But a monkey behind the camera, calling the shots? Hard to imagine, despite the infinite monkey theorem that posits “Give a thousand monkeys typewriters and infinite time and they will almost surely type Shakespeare’s plays.” But it’s actually happened, and it’s caused a copyright tussle that could be dubbed the “Rumble in The Jungle II.”  No, it’s not as violent as Ali and Foreman duking it out in Zaire before George traded in his gloves for a grill. But it’s a saga more captivating than any boxing match of recent vintage.

Continue Reading TO THINE OWN SELFIE BE TRUE: ONE SMALL CLICK FOR A MONKEY. ONE GIANT LEAP FOR ©?

“Have you ever seen Dallas from a DC-9 at night?” Dallas by The Flatlanders

When you think of Dallas, many images snap to mind. The grainy, jarring frames of Abraham Zapruder’s home movie, Lee Harvey Oswald doubled over from the blast from Jack Ruby’s pistol, Tom Landry stalking the sidelines of the Cotton Bowl in his suit, tie, and hat, the portrait of Jock Ewing hanging over Miss Ellie’s mantle at Southfork, Tony Romo’s smirk, Larry Hagman’s devilish grin as JR Ewing over two generations of Dallas, the soap opera.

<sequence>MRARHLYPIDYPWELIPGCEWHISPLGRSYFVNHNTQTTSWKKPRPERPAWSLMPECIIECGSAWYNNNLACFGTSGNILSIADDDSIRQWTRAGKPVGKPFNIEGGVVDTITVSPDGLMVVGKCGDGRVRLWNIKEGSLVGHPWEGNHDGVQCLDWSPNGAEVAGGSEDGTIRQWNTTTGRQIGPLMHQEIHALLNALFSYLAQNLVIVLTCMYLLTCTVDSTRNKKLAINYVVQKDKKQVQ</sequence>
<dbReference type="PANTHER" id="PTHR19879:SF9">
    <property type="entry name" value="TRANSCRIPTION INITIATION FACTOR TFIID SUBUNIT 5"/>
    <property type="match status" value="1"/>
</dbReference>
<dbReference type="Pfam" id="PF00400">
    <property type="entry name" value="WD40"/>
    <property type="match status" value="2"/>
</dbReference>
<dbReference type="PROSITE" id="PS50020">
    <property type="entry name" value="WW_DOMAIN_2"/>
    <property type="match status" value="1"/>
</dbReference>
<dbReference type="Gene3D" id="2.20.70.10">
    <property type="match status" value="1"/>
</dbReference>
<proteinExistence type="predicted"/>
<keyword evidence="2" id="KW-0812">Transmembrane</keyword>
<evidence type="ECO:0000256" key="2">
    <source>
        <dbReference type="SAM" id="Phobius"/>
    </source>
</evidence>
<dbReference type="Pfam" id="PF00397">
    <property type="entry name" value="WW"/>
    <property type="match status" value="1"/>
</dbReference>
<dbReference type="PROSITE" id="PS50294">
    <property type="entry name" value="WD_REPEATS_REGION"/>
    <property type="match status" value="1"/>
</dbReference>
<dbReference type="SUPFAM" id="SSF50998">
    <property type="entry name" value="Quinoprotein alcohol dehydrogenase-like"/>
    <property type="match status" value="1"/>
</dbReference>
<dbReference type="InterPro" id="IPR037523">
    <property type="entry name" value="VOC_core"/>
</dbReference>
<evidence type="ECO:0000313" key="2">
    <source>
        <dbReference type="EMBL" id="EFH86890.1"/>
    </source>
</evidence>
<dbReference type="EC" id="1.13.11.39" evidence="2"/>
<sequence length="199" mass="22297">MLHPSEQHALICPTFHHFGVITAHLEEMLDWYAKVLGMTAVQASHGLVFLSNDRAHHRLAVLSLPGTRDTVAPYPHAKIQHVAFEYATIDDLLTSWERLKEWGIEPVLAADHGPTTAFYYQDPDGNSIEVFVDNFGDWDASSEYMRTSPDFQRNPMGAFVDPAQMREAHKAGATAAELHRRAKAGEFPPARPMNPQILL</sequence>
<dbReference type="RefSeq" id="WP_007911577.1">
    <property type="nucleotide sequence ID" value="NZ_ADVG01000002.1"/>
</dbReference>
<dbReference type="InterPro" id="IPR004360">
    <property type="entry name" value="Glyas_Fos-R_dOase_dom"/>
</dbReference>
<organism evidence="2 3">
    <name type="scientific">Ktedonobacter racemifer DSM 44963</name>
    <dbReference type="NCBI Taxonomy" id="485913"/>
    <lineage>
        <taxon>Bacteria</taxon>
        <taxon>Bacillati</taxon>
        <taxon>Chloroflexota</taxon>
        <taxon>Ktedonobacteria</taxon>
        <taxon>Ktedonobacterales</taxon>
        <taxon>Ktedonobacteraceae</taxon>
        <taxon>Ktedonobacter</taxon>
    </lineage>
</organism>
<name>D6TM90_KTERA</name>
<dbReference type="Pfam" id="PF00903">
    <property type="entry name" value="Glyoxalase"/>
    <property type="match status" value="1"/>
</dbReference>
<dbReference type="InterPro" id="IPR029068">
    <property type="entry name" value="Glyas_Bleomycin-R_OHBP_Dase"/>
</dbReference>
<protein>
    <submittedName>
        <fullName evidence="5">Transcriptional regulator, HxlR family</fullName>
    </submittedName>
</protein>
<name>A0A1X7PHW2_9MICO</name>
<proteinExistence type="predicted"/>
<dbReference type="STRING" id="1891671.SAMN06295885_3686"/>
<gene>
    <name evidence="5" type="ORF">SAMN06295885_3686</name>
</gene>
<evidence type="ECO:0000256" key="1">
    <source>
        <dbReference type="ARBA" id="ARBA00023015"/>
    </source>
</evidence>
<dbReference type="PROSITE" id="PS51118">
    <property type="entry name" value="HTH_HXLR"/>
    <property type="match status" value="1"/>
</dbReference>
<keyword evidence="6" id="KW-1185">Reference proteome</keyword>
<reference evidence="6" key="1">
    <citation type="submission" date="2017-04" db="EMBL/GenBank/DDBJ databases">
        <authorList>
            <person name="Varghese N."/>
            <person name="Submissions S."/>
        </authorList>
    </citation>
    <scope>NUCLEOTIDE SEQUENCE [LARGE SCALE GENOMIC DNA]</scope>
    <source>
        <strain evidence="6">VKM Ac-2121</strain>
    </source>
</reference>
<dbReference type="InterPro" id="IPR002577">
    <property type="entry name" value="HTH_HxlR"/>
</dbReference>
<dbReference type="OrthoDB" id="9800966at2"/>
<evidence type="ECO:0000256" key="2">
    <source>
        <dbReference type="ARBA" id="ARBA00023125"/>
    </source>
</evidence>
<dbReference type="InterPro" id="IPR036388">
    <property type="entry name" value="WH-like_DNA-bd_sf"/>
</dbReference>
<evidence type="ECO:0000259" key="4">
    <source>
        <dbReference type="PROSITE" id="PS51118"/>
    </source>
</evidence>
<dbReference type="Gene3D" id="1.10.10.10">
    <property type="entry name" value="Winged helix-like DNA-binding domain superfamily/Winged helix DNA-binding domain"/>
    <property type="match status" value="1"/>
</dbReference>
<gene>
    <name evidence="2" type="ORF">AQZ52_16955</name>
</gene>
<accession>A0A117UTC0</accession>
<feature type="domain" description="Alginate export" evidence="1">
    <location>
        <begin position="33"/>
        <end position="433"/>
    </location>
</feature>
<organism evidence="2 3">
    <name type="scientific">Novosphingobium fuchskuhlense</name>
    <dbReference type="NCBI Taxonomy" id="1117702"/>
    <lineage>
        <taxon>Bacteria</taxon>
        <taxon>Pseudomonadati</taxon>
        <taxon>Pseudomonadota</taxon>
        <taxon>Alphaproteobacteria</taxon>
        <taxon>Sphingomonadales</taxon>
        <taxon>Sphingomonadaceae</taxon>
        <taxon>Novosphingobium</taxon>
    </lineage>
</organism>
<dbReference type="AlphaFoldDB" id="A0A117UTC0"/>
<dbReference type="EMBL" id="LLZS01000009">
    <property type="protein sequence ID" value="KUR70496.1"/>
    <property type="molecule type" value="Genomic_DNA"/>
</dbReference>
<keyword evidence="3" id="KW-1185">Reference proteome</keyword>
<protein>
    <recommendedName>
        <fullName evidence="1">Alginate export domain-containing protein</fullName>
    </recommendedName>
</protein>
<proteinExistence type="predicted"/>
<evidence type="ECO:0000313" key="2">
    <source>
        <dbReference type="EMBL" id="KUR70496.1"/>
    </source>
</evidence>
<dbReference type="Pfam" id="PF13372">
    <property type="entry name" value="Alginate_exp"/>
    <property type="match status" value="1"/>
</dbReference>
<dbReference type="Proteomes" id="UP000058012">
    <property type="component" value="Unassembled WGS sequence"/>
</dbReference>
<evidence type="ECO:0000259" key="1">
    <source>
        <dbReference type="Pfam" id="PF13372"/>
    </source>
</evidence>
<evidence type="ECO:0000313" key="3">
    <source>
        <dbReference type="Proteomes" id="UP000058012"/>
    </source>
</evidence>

Trademarks, however, are not top of mind when you land at DFW or Love Field, not even as you make your way to the flagship Nieman Marcus in downtown Big D.

Continue Reading INTA The Great Wide Open

“They took the credit for your second symphony. Rewritten by machine on new technology.” “Video Killed The Radio Star” by The Buggles.

I’ve spent many happy hours browsing through the bins of second-hand record stores. Used LPs and CDs–some rare, some foreign, some familiar, all at bargain prices–what’s not to like? And all made possible by a provision of U.S. Copyright law called the “First Sale Doctrine.” That’s the same First Sale Doctrine that the Supreme Court recently interpreted in Kirtsaeng v. John Wiley & Sons, which was the subject of a post on this very blog. In that case, the High Court applied the First Sale Doctrine to textbooks purchased abroad and shipped to the States for resale here. The First Sale Doctrine also applies to recorded music, or what the Copyright law calls “phonorecords.” Under the doctrine, when you pay for a record, a cassette, or a cd, you have the right to do what you wish with it–play it endlessly, use it as a coaster or doorstop, and sell it to others. And you can do all that without getting permission from the copyright owner. The first sale “exhausts” the copyright, leaving the purchaser free of copyright restrictions if he or she tires of it and wants to sell it. But making more copies is another story– the First Sale Doctrine does not permit that. If it did, we could all go into the record business, copying our Beatles and Mumford and Sons CDs for fun and profit.

Continue Reading Reselling MP3s? RiDigi-lous, Judge Rules